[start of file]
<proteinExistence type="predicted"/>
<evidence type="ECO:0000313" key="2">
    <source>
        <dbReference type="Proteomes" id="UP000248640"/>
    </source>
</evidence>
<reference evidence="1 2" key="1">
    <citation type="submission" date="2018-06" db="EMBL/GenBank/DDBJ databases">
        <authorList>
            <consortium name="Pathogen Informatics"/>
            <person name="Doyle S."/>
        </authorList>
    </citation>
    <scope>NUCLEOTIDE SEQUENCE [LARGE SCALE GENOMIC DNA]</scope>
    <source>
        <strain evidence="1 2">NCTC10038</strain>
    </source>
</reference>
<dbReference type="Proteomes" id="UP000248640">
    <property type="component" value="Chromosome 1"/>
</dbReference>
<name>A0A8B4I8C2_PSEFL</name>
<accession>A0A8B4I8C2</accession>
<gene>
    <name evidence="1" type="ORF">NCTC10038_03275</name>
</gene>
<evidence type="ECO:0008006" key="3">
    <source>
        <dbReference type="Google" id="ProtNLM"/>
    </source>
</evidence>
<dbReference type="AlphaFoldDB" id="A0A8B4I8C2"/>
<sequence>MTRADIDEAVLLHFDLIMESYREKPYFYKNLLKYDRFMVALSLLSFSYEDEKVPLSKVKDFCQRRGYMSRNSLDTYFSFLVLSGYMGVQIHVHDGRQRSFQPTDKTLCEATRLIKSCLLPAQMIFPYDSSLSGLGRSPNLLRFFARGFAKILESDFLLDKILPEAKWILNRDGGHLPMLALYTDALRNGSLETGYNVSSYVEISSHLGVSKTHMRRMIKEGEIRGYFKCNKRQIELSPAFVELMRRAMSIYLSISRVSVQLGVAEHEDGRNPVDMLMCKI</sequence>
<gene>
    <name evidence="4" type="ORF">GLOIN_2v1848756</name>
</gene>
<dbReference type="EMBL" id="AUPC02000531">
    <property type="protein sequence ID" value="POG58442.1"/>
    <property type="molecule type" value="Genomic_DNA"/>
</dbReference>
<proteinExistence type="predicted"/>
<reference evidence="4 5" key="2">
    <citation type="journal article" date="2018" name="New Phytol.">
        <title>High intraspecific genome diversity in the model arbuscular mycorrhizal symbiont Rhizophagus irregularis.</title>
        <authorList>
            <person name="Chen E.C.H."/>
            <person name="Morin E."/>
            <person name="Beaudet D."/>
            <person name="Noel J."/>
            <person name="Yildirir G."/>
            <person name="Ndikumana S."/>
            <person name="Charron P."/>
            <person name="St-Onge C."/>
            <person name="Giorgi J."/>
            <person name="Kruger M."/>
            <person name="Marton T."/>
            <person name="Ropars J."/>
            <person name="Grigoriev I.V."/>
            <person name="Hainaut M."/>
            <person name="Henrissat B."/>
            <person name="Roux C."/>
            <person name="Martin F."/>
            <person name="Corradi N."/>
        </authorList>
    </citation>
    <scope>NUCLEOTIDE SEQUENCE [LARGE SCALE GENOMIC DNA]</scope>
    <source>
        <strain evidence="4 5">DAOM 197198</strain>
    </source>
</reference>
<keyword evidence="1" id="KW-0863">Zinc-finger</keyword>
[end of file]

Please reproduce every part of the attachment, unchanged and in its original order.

<proteinExistence type="predicted"/>
<evidence type="ECO:0000313" key="2">
    <source>
        <dbReference type="Proteomes" id="UP000248640"/>
    </source>
</evidence>
<reference evidence="1 2" key="1">
    <citation type="submission" date="2018-06" db="EMBL/GenBank/DDBJ databases">
        <authorList>
            <consortium name="Pathogen Informatics"/>
            <person name="Doyle S."/>
        </authorList>
    </citation>
    <scope>NUCLEOTIDE SEQUENCE [LARGE SCALE GENOMIC DNA]</scope>
    <source>
        <strain evidence="1 2">NCTC10038</strain>
    </source>
</reference>
<dbReference type="Proteomes" id="UP000248640">
    <property type="component" value="Chromosome 1"/>
</dbReference>
<name>A0A8B4I8C2_PSEFL</name>
<accession>A0A8B4I8C2</accession>
<gene>
    <name evidence="1" type="ORF">NCTC10038_03275</name>
</gene>
<evidence type="ECO:0008006" key="3">
    <source>
        <dbReference type="Google" id="ProtNLM"/>
    </source>
</evidence>
<dbReference type="AlphaFoldDB" id="A0A8B4I8C2"/>
<sequence>MTRADIDEAVLLHFDLIMESYREKPYFYKNLLKYDRFMVALSLLSFSYEDEKVPLSKVKDFCQRRGYMSRNSLDTYFSFLVLSGYMGVQIHVHDGRQRSFQPTDKTLCEATRLIKSCLLPAQMIFPYDSSLSGLGRSPNLLRFFARGFAKILESDFLLDKILPEAKWILNRDGGHLPMLALYTDALRNGSLETGYNVSSYVEISSHLGVSKTHMRRMIKEGEIRGYFKCNKRQIELSPAFVELMRRAMSIYLSISRVSVQLGVAEHEDGRNPVDMLMCKI</sequence>
<gene>
    <name evidence="4" type="ORF">GLOIN_2v1848756</name>
</gene>
<dbReference type="EMBL" id="AUPC02000531">
    <property type="protein sequence ID" value="POG58442.1"/>
    <property type="molecule type" value="Genomic_DNA"/>
</dbReference>
<proteinExistence type="predicted"/>
<reference evidence="4 5" key="2">
    <citation type="journal article" date="2018" name="New Phytol.">
        <title>High intraspecific genome diversity in the model arbuscular mycorrhizal symbiont Rhizophagus irregularis.</title>
        <authorList>
            <person name="Chen E.C.H."/>
            <person name="Morin E."/>
            <person name="Beaudet D."/>
            <person name="Noel J."/>
            <person name="Yildirir G."/>
            <person name="Ndikumana S."/>
            <person name="Charron P."/>
            <person name="St-Onge C."/>
            <person name="Giorgi J."/>
            <person name="Kruger M."/>
            <person name="Marton T."/>
            <person name="Ropars J."/>
            <person name="Grigoriev I.V."/>
            <person name="Hainaut M."/>
            <person name="Henrissat B."/>
            <person name="Roux C."/>
            <person name="Martin F."/>
            <person name="Corradi N."/>
        </authorList>
    </citation>
    <scope>NUCLEOTIDE SEQUENCE [LARGE SCALE GENOMIC DNA]</scope>
    <source>
        <strain evidence="4 5">DAOM 197198</strain>
    </source>
</reference>
<keyword evidence="1" id="KW-0863">Zinc-finger</keyword>